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Mizzou WR suspended due to a banned substance

Missouri v Vanderbilt

The Missouri Tigers’ war of attrition at wide receiver continues.

Sophomore Levi Copelin has been suspended for the 2014 campaign due to taking a banned substance.

“The reason I am suspended is that I recently bought an over-the-counter nutritional supplement from a local store, and used it as part of my workout routine,” Copelin said in a statement released by the schoool. “Unfortunately, I used it without clearing it with my strength coaches or trainers.  This supplement is legal and available to the public, but it isn’t approved by the NCAA, and as a result of using it, I failed an NCAA drug test.  This was a stupid mistake on my part, and I’m very sorry that I put myself and my team in this situation.  This is a hard lesson to learn, as I never had the wrong intentions. I also understand there aren’t any shortcuts to success.  There’s nothing I can do except dedicate myself to representing me, my family, my team, and Mizzou the right way going forward.  I’m very grateful to my coaches and my teammates for giving me a chance to overcome this.”

Last season, the Tigers had one of the most explosive wide receiver corps in college football. L’Damian Washington and Marcus Lucas were lost to the NFL, and budding superstar Dorial Green-Beckham was dismissed from the team in April.

The team will now rely heavily on seniors Bud Sasser, Darius White and Jimmie Hunt. Copelin was projected to be the team’s fourth starter at wide receiver in its spread system. Instead, Copelin’s absence will provide an opportunity for a pair of true freshmen, Nate Brown and DeSean Blair, to make an early impact for the Tigers. The coaching staff could also turn to tight end Sean Culkin to provide a big presence — all 6-6 and 245 pounds of him — in the slot.

“This is a very unfortunate situation, but one that Levi created for himself,” Missouri head coach Gary Pinkel said in the statement. “He’s paying the price for this mistake, and I commend him for owning up to it and taking responsibility.  Our strength coaches and trainers rely on our players to be careful of what they do on their own, and to always get approval from them first.  We’re disappointed that Levi didn’t follow this guideline, but we will support him during this time, and have high expectations that he will handle all of his responsibilities in the classroom, in the community and on the field in a first-class manner.”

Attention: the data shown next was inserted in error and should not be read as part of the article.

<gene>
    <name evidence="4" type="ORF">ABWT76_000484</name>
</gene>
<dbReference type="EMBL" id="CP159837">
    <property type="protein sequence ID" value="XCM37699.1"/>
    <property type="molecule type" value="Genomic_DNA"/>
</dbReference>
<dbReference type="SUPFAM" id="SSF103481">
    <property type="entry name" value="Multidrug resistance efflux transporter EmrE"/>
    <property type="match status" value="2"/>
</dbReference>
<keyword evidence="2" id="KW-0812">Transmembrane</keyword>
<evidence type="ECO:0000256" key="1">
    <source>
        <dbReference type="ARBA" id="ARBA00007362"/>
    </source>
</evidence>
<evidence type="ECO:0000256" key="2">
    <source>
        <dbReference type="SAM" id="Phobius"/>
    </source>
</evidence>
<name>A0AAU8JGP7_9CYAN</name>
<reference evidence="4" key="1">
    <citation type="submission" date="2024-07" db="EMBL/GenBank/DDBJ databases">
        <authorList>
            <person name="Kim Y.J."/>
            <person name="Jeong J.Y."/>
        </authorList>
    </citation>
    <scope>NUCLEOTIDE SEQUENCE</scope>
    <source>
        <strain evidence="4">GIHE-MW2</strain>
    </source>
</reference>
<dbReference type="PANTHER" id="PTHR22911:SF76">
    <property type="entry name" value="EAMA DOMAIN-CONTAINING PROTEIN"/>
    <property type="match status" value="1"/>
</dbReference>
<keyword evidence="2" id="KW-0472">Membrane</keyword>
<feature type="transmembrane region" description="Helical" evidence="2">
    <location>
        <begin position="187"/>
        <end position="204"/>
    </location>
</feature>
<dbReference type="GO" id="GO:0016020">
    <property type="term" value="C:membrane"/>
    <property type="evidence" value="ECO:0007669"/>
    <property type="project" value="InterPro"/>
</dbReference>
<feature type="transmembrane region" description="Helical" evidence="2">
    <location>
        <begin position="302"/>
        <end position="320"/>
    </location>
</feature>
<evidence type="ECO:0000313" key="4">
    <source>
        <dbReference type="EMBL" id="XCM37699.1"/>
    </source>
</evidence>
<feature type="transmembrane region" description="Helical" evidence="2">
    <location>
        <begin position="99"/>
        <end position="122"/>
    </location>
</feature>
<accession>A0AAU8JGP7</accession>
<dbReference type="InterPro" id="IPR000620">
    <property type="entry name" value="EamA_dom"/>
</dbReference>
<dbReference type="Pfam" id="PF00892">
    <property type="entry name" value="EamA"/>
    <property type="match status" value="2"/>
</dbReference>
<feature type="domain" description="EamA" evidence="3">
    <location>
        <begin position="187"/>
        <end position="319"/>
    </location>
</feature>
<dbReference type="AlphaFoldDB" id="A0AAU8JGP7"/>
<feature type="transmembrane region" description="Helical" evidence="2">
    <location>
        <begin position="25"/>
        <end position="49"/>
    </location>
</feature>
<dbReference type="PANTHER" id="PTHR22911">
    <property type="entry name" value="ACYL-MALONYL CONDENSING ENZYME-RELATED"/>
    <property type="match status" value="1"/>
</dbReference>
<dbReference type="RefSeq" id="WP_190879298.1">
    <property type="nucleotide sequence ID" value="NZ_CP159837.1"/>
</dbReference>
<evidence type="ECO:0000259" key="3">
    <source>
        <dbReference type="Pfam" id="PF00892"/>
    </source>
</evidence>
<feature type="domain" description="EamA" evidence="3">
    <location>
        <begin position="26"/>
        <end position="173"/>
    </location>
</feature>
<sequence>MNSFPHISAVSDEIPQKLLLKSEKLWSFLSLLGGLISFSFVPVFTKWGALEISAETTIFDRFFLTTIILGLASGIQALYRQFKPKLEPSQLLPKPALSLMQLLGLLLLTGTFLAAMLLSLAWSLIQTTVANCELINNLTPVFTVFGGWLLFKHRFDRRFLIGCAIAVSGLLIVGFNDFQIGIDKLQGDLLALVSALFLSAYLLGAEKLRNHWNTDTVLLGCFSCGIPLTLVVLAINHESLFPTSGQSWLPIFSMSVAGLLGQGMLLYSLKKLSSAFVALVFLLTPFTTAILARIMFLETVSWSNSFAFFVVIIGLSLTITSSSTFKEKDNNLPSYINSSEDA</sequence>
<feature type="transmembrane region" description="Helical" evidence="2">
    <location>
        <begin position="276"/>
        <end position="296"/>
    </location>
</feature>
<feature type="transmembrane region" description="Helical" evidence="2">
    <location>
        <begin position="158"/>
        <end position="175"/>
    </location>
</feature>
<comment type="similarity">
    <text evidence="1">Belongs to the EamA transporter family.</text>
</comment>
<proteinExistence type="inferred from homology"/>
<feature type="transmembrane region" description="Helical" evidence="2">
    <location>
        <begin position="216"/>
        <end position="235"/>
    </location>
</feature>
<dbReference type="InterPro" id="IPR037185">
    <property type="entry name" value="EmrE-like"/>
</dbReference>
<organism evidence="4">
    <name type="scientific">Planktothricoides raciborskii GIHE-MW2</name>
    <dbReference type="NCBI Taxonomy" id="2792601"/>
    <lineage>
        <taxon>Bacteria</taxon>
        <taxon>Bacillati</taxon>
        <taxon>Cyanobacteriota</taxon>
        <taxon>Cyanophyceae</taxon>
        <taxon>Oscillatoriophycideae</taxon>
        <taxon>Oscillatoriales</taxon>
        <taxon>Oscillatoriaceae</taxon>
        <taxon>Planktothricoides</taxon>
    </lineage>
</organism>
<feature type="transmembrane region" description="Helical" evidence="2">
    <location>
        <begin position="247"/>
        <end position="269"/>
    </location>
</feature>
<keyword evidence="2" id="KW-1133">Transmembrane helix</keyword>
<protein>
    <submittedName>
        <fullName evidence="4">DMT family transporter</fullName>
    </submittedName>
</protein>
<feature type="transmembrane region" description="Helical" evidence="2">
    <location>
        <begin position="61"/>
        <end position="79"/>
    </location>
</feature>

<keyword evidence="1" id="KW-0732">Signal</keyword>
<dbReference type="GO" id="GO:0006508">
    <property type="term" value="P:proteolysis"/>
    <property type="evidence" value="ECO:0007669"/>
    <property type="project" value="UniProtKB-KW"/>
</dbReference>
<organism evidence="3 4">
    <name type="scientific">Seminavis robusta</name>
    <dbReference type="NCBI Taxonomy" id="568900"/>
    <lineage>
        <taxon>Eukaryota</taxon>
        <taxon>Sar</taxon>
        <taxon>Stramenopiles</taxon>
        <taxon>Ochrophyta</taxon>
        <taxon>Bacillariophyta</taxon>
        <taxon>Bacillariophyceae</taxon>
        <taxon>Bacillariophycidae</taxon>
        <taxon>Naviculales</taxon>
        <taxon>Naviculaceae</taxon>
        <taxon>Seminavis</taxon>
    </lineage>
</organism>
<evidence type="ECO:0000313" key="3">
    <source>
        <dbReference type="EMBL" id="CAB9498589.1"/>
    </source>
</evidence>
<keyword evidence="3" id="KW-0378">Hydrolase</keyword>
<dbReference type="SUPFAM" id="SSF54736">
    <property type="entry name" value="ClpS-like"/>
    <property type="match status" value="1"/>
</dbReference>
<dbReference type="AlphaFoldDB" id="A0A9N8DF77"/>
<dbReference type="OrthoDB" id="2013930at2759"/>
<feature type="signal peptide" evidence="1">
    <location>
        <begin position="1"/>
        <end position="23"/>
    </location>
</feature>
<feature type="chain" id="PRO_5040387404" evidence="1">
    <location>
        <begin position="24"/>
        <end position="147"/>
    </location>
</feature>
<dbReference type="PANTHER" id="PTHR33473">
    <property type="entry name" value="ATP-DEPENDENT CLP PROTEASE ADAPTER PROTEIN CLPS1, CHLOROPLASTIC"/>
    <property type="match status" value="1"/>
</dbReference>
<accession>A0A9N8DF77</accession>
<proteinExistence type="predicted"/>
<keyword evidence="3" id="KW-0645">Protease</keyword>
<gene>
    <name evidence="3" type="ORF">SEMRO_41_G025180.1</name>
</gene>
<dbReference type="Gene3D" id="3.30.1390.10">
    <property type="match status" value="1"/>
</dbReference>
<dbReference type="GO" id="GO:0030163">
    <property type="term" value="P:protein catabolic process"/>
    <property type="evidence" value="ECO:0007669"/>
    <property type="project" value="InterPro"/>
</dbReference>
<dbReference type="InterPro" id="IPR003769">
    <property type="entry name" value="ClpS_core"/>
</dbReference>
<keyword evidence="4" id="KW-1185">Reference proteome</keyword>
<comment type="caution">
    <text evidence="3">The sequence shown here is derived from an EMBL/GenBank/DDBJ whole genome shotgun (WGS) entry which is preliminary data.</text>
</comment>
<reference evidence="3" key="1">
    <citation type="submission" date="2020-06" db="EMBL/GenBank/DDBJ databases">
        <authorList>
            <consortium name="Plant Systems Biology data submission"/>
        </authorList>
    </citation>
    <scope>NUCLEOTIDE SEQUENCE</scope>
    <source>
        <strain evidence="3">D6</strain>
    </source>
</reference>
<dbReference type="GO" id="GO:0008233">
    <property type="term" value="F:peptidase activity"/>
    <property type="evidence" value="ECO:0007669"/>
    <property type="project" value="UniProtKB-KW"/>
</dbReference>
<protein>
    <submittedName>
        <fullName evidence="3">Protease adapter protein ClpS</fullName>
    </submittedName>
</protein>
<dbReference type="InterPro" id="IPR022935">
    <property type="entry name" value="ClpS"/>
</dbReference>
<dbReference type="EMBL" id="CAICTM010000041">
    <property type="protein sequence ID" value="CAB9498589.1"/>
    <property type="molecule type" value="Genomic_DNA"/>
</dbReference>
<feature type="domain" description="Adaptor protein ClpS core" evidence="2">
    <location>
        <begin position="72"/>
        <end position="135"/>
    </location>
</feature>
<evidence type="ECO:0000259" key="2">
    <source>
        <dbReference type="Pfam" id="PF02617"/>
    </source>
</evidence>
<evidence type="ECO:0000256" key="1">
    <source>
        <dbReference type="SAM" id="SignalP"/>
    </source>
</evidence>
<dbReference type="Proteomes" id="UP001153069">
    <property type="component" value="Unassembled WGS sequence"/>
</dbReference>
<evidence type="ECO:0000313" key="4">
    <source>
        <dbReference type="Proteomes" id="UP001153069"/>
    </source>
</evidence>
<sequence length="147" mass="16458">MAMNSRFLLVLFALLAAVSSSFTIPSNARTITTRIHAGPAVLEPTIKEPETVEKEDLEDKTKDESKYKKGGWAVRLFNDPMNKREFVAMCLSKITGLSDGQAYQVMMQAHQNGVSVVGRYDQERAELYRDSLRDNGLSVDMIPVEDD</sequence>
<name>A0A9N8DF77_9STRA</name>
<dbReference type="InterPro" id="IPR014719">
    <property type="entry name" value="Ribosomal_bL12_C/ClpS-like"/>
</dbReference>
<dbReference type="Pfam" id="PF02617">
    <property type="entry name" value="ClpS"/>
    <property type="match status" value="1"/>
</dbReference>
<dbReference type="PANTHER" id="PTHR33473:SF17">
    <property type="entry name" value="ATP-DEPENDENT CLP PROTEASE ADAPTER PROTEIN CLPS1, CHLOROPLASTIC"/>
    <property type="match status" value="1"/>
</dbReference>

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5 Responses to “Mizzou WR suspended due to a banned substance”
  1. sportsbastard says: Jul 29, 2014 7:11 PM

    Shouldn’t have run-off DGB.

  2. Deb says: Jul 29, 2014 8:38 PM

    Don’t know whether he’s telling the truth about being suspended for an OTC substance, but many of the NCAA/NFL rules regarding PEDs are idiotic. Nothing available OTC should be on the banned-substance list. The only concern should be whether it can harm the players’ long-term health, as taking steroids can. If it’s approved by the FDA for consumer use, let them take it.

  3. whenwilliteverend says: Jul 29, 2014 9:51 PM

    These OTC supplements aren’t regulated by the FDA and therefore they can contain stuff that is harmful. If you remember, ephedra was readily available until people started dying from it. The supplement industry simply has to assert that their product isn’t harmful and do whatever testing procedures they deem proper. I don’t know about you but I’m not trusting an industry that is basically allowed to police itself. They are only after one thing…MONEY.

  4. Deb says: Jul 30, 2014 12:01 PM

    @whenwilliteverend …

    That’s why I stipulated that supplements be approved by the FDA–although that’s certainly no guarantee of safety. The pharmaceutical industry is completely regulated by the FDA, and it’s one of the greediest industries in existence. Its list of failures is much longer than ephedra. How many drugs have been tested and approved by the FDA only to be later removed from the market after people started dying, or suffering permanently debilitating or life-threatening symptoms? If you want to start damning industries for greed, you can start right there.

    Again, the NCAA/NFL’s rules regarding PEDs are draconian. Players are desperate to make a team or keep their spot. Of course, they’ll try anything to help them get an edge or heal faster. Rather than constantly looking to punish them, the NCAA/NFL should be working with them to ensure their safety.

  5. packerbadger says: Jul 30, 2014 2:22 PM

    Maybe some of these guys should focus on Plan B….an education. MOST of these guys won’t play in the NFL…. even the Alabumpkin’ ones. Trouble is in Alabumpkin’ and most of the $ECheat, there really isn’t a Plan B…esp when one can’t read to begin with.

    Many of the OTC’s were prescription drugs to begin with, but the pharma’s patent ran out and then they couldn’t screw the consumer with Rx pricing so they go to the OTC where they can still bring in lots of $$$$….which is what is important eh?

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